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How to Choose a Projector for Your Home Theatre

Not sure how to choose a home theatre projector? It is important to choose one of the basic projector technologies (DLC, LCD or LED), the resolution suitable for your room and sufficient contrast of the projector. Does this not ring a bell? No problem, you find out everything you need to know in this article, as it discusses the advantages of each technology, explains technical parameters and summarises the most important points in a clear way.

How to choose a projector

  1. Why get a film projector
  2. How to choose the right technology
  3. DLP technology is suitable for games and 3D projections
  4. LCD projectors are perfect for lighter rooms
  5. LED projectors boast a longer service life
  6. LCoS technology excels in colour quality
  7. Hybrid projector surprises with its unexpected versatility
  8. Highest resolution available
  9. Short-throw projectors are sufficient for your home
  10. Select the projector luminous flux according to the room
  11. For contrast, take manufacturers' data with a grain of salt
  12. How to choose then?

Why get a film projector

Today's TVs can play movies and games in such high quality that projectors and screen projection may seem like a relic to some. And yet, there are many people who haven't given up on projectors and are willing to invest quite a lot of money in them.

Such "projector enthusiasts" are usually motivated by two things: even the largest diagonal TVs are not enough for them, so they prefer the big screen or they simply enjoy the atmosphere. Projecting films or photos on the screen creates unique moments – especially when one is with their family or friends.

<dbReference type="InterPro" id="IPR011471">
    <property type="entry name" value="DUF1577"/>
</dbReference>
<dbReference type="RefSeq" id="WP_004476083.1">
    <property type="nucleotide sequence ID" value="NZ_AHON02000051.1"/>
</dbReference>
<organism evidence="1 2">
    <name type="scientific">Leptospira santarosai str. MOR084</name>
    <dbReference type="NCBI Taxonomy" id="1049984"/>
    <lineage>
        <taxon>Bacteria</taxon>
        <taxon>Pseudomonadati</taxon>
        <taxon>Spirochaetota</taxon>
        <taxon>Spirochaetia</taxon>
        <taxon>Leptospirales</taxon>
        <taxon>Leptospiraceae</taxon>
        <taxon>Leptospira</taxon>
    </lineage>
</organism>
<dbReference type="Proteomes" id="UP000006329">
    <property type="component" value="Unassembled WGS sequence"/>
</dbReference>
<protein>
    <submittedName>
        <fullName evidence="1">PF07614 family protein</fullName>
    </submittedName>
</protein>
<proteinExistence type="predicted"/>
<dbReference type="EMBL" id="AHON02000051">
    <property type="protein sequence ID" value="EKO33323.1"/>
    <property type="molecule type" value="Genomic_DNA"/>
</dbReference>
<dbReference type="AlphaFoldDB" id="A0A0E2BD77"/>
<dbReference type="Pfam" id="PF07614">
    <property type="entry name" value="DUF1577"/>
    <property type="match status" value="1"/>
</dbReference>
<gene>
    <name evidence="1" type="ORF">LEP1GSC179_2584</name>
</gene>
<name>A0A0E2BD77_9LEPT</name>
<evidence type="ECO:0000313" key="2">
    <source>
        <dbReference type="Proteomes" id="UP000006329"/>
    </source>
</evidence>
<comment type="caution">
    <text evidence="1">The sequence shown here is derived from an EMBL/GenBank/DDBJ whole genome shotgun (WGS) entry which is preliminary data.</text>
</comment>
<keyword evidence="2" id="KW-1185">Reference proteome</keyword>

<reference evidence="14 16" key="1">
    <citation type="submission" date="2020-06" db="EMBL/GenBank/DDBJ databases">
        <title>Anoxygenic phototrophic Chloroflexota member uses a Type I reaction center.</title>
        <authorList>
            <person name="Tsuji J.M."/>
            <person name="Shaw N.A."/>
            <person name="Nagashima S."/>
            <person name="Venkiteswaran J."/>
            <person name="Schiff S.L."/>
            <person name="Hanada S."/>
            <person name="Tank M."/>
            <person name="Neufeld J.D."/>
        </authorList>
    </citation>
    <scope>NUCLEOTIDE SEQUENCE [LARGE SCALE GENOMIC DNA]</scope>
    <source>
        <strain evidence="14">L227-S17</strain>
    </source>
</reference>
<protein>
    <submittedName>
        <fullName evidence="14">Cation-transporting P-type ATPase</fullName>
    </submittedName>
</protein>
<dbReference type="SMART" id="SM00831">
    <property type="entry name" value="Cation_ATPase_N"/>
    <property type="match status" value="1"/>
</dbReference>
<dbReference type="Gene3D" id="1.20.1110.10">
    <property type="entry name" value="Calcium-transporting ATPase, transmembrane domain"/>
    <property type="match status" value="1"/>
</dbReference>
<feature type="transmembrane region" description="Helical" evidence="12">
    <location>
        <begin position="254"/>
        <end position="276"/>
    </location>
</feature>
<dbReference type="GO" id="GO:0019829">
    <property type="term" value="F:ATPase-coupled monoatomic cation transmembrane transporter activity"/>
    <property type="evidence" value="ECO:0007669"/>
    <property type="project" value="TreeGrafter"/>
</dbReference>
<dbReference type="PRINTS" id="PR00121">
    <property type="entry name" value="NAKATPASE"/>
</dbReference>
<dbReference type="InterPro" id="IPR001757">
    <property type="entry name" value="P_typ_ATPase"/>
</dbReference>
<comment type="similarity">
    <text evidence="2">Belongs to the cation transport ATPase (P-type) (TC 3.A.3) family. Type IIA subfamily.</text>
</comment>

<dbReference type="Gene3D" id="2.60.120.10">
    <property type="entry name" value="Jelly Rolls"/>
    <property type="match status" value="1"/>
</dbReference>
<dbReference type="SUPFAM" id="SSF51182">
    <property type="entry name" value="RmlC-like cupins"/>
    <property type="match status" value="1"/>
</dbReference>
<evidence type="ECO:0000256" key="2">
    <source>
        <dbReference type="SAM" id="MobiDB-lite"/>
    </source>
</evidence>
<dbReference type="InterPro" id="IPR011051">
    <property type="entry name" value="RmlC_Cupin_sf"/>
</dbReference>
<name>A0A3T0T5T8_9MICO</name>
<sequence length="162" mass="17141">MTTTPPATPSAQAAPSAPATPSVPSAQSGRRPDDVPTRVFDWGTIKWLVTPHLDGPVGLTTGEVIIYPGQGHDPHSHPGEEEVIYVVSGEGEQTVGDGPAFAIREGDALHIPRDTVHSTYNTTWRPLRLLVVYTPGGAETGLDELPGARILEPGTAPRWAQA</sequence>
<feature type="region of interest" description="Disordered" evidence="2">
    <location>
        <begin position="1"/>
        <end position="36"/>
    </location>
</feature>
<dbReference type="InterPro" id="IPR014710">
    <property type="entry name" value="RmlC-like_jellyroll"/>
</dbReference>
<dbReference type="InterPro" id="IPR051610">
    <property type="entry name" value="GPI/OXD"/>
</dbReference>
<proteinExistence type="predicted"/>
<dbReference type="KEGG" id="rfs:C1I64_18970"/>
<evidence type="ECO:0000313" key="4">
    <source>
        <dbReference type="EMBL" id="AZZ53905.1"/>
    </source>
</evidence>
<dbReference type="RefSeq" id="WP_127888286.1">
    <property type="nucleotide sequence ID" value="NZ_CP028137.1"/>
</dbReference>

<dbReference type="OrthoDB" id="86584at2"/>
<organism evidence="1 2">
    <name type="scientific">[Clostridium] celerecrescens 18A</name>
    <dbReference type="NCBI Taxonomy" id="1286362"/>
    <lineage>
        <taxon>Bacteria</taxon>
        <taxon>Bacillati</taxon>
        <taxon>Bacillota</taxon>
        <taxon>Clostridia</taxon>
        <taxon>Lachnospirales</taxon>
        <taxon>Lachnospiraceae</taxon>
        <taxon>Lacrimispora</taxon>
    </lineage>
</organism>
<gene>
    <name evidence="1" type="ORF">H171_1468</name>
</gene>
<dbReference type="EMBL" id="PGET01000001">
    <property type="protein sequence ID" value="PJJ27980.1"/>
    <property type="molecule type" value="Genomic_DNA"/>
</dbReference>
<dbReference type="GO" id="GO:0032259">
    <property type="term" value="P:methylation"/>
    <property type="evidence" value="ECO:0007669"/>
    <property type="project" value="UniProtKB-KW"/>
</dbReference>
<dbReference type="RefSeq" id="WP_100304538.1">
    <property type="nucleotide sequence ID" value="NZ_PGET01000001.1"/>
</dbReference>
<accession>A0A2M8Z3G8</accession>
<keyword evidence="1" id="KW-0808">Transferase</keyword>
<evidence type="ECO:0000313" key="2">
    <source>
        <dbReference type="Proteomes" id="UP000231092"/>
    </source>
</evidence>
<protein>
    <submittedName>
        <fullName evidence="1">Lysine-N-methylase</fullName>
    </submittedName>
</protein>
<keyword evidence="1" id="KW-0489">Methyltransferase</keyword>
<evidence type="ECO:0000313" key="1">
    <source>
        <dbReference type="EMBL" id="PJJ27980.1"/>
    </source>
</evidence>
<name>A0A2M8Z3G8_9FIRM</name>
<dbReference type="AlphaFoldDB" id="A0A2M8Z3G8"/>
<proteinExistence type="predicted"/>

These users can be considered true connoisseurs: they are viewers who don't just kill the time at the weekend or in the evening by watching movies and playing games. These viewers or gamers want to enjoy every second of their viewing of gaming experience. With a projector, it's simply about enjoyment, which is matched by everything – including the money spent.

Acer Z650 PREDATOR
You can also find pure gaming projectors on the market, primarily designed for gaming, such as the Acer Z650PREDATOR.

Would you like to become one of these connoisseurs? Here is some advice on how to choose the right projector for you.

How to choose the right technology

The first thing we'll start with are the basic projector technologies. As you'll see, each technology has its own operating principle, which has its own strengths and weaknesses, and this can determine which technology is ideal for casual use and which is suitable for gaming. However, when you know what purpose and conditions you're buying a projector for, you'll find your most suitable technology quickly and easily.

DLP technology is suitable for games and 3D projections

The first technology we will discuss is DLP. Its principle of operation is as follows: the basic light beam is produced by a projection lamp. The beam from the lamp passes through a rapidly spinning colour wheel, then passes through a lens and is reflected by a chip with microscopic mirrors, i.e. a DMD chip. The resulting beam is then sent through the lens directly onto the screen.